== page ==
Not The Fellowship of the Ring, but of the Royal Society. This is a strange book. It starts with a section that reinforces John Gribbin’s assertion that there was no science before the time of Galileo or thereabouts (ignoring both the likes of Archimedes and medieval adherents of experimental verification like Roger Bacon and his superb Arab counterparts). We hear a condensed version of Galileo’s story, and rather more on William Gilbert (whose forays into science, and particularly magnetism, were quite remarkable for the time, on Francis Bacon with his much-trumpeted if totally impractical ideas of a scientific method, and on William Harvey with his early medical insights. This is quite interesting stuff, but there’s a feeling of “where’s it going?”, because this all predates the Royal Society, and though it is intended to lay the groundwork of where the RS came from, the content seems strangely detached.
Then comes an astonishingly tedious section around the founding of the society itself. This could have been quite exciting had it focussed on the way the RS came into being and the early science that stimulated it, but instead we get short and decidedly tedious biographies of each of the key founder members – it’s probably about ten of them, but it felt like 300 – who, Boyle apart, really hadn’t much to recommend them to scientific history. Even those with exciting lives came across like someone in a not particularly exciting history textbook – nothing came alive. Dull, dull, dull.
But The Fellowship does revive in a big way when Gribbin is covering Robert Hooke. All of a sudden we meet an interesting person, a Renaissance man who not only came up with some great scientific ideas, seemed to run the RS single-handed and did the experiments for practically everyone else, but was also a man who was an equal with Wren in the rebuilding of the City of London in the great fire, and produced the most exquisite drawings of his studies through a microscope. “Yes!” was the reader’s cry, like that scene in When Harry Met Sally, this is what the whole book should have been like. On the whole this positive feeling continues into the remainder of The Fellowship, largely taken up with Newton (admittedly with a slight feeling of “been there, read this” – Newton’s not exactly fresh ground) and Halley, though Hooke remains the high point.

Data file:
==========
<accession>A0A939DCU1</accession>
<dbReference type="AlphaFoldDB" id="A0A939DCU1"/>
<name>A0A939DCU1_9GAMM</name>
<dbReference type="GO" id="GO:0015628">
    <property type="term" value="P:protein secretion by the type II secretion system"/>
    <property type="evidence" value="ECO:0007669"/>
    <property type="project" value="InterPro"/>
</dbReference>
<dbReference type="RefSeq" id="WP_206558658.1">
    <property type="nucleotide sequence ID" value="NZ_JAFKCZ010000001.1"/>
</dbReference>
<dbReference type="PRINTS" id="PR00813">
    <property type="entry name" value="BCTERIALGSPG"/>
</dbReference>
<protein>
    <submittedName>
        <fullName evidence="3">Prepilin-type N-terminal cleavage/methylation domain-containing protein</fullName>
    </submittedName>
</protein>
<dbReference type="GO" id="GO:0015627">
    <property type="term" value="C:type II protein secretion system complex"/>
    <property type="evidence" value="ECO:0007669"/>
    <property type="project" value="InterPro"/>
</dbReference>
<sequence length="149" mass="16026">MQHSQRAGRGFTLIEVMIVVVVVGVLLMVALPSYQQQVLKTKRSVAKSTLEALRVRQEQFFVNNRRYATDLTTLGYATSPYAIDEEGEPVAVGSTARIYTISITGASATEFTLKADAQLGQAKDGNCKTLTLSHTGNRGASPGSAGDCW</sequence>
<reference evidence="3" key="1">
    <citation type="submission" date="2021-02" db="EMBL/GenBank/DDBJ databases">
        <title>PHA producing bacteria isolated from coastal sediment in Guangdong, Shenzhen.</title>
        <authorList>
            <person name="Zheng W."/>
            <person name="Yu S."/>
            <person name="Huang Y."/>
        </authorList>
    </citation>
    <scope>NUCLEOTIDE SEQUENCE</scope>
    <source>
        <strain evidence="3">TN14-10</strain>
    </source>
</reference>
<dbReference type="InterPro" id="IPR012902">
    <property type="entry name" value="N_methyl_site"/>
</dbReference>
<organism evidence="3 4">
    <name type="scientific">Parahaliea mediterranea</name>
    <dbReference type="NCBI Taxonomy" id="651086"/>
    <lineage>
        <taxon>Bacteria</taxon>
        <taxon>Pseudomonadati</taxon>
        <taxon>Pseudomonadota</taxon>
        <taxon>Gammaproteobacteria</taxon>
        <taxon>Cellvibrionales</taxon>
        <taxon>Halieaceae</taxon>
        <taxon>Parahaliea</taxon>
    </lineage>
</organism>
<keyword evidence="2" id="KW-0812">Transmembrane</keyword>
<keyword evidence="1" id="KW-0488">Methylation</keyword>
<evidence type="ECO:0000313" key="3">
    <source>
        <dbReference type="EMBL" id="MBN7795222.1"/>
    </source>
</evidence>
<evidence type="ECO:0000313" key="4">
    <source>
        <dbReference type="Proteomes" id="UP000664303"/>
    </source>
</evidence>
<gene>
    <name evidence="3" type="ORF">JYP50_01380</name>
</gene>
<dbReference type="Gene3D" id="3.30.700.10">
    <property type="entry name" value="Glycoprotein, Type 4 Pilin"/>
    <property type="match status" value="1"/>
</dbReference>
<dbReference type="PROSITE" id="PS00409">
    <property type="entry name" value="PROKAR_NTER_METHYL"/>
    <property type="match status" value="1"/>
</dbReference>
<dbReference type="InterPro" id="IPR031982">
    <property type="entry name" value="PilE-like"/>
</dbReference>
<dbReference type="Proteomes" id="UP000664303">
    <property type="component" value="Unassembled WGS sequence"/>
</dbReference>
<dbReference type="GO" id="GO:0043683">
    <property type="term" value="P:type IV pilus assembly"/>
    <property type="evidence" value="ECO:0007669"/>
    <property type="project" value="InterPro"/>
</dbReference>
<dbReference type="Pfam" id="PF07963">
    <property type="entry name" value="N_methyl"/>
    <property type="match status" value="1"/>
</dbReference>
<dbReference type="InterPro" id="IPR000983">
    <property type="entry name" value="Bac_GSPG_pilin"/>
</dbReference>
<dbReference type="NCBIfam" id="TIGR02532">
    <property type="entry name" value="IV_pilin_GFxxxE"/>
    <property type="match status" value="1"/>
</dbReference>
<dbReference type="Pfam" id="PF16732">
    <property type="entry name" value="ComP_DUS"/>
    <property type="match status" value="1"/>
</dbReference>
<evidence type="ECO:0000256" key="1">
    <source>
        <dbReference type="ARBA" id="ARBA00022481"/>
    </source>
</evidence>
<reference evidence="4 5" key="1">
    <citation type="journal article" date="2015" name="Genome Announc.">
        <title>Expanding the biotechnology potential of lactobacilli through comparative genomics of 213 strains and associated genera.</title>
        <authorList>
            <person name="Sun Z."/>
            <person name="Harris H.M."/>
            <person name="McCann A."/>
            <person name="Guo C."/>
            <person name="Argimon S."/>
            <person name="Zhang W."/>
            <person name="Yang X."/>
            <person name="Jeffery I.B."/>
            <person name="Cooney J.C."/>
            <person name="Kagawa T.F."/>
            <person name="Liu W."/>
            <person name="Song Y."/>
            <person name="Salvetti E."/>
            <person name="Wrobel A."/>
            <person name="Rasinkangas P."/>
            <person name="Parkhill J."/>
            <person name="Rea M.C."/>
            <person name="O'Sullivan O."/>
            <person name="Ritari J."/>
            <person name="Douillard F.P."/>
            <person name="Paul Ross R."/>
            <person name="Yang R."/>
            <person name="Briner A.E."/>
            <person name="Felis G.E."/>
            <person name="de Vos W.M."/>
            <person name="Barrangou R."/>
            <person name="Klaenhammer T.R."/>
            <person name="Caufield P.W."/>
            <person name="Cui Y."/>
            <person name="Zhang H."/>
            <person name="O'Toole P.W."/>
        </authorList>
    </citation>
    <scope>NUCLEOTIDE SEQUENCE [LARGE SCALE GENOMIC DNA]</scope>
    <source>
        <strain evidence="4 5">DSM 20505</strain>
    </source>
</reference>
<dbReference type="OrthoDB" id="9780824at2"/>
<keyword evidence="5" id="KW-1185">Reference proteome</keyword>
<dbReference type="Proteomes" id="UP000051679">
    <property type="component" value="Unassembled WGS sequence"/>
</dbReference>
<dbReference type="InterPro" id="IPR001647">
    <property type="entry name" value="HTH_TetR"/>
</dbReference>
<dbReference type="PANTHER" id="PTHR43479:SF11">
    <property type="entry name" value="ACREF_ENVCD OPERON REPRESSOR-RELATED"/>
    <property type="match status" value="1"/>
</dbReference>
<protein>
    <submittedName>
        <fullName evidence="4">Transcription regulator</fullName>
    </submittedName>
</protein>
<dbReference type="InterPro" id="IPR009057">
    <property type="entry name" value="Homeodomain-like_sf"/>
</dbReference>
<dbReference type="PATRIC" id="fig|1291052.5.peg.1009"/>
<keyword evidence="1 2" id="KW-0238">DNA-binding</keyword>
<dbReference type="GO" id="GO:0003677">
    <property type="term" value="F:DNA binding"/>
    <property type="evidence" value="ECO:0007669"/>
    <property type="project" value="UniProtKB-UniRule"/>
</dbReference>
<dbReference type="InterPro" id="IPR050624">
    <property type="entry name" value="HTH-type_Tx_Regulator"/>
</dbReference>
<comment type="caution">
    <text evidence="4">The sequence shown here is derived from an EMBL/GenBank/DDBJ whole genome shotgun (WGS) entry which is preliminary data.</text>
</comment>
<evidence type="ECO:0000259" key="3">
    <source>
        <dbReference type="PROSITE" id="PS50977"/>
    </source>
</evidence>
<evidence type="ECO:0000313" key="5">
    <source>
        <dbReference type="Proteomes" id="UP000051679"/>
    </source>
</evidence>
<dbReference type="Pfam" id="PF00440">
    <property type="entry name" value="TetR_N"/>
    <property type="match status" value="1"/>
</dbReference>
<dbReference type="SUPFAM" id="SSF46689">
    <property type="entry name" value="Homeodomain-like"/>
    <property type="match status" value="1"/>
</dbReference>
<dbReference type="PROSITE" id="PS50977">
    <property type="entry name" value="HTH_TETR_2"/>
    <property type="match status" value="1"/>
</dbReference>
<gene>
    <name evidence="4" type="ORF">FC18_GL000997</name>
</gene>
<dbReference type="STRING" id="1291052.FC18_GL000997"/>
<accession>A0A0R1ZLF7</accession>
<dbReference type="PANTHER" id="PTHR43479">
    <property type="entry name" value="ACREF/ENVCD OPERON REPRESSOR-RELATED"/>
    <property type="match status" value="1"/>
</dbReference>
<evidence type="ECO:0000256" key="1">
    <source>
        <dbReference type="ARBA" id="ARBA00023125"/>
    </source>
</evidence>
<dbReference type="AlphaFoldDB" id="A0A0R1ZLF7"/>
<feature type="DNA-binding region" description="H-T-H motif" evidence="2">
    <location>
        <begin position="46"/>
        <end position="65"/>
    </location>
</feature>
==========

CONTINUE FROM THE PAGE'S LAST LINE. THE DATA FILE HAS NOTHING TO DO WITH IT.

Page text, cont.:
It’s hard to make a consistent conclusion about this book. It is excellent in parts, but has deeply uninspiring sections too, and occasionally is downright infuriating. Gribbin has a habit of giving a little teaser about something, then saying “but we don’t need to cover that”. If you aren’t going to tell us about it, don’t give us a hint, it’s not nice! Often this is where the person in question got the science wrong, so, apparently, we don’t need to hear about it. But this misses the point of history of science – we get a much fuller picture if we understand what the wrong ideas of the time were and how they influenced thinking.
John Gribbin has been an astoundingly prolific science writer (The Fellowship is apparently his 100th book!), and looking back over at his output, he is at his best when he is describing complex science with a bit of people thrown in – for instance in his In Search of Schrödinger’s Cat. Failing that, he can do a fair job of a scientific biography of an individual if there’s plenty of their science to throw in – this comes across in the best part of The Fellowship, when he is dealing with Hooke, and particularly in his Einstein book, which benefited from Michael White’s stylistic guidance. But producing engaging history books isn’t his forte – here his approach is too summary to ever engage the interest and falls into the trap, particularly when recounting the details of the lesser founders of the Royal Society, to give a list of dull pocket biographies.
This isn’t a bad book on the formalization of the scientific method and the establishment of the Royal Society, but it’s certainly not Gribbin at his cutting edge.